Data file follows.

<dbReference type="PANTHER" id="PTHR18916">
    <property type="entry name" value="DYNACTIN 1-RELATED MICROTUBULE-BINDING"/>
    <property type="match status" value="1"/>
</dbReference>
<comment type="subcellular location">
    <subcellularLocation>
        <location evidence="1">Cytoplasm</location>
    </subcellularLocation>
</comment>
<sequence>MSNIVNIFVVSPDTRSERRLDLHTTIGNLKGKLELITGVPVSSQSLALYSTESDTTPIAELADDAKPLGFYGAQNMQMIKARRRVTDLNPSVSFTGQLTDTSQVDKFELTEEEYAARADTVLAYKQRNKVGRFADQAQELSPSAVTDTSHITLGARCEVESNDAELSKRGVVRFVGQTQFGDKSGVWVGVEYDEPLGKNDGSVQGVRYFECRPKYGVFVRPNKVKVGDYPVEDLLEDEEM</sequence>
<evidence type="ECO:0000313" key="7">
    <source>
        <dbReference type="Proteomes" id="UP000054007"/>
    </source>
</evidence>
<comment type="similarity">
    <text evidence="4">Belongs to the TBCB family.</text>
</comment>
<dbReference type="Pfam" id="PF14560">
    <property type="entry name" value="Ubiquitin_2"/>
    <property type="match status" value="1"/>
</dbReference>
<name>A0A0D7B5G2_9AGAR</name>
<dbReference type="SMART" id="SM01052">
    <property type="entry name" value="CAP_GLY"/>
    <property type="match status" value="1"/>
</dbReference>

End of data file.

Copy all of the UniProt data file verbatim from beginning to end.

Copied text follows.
<dbReference type="PANTHER" id="PTHR18916">
    <property type="entry name" value="DYNACTIN 1-RELATED MICROTUBULE-BINDING"/>
    <property type="match status" value="1"/>
</dbReference>
<comment type="subcellular location">
    <subcellularLocation>
        <location evidence="1">Cytoplasm</location>
    </subcellularLocation>
</comment>
<sequence>MSNIVNIFVVSPDTRSERRLDLHTTIGNLKGKLELITGVPVSSQSLALYSTESDTTPIAELADDAKPLGFYGAQNMQMIKARRRVTDLNPSVSFTGQLTDTSQVDKFELTEEEYAARADTVLAYKQRNKVGRFADQAQELSPSAVTDTSHITLGARCEVESNDAELSKRGVVRFVGQTQFGDKSGVWVGVEYDEPLGKNDGSVQGVRYFECRPKYGVFVRPNKVKVGDYPVEDLLEDEEM</sequence>
<evidence type="ECO:0000313" key="7">
    <source>
        <dbReference type="Proteomes" id="UP000054007"/>
    </source>
</evidence>
<comment type="similarity">
    <text evidence="4">Belongs to the TBCB family.</text>
</comment>
<dbReference type="Pfam" id="PF14560">
    <property type="entry name" value="Ubiquitin_2"/>
    <property type="match status" value="1"/>
</dbReference>
<name>A0A0D7B5G2_9AGAR</name>
<dbReference type="SMART" id="SM01052">
    <property type="entry name" value="CAP_GLY"/>
    <property type="match status" value="1"/>
</dbReference>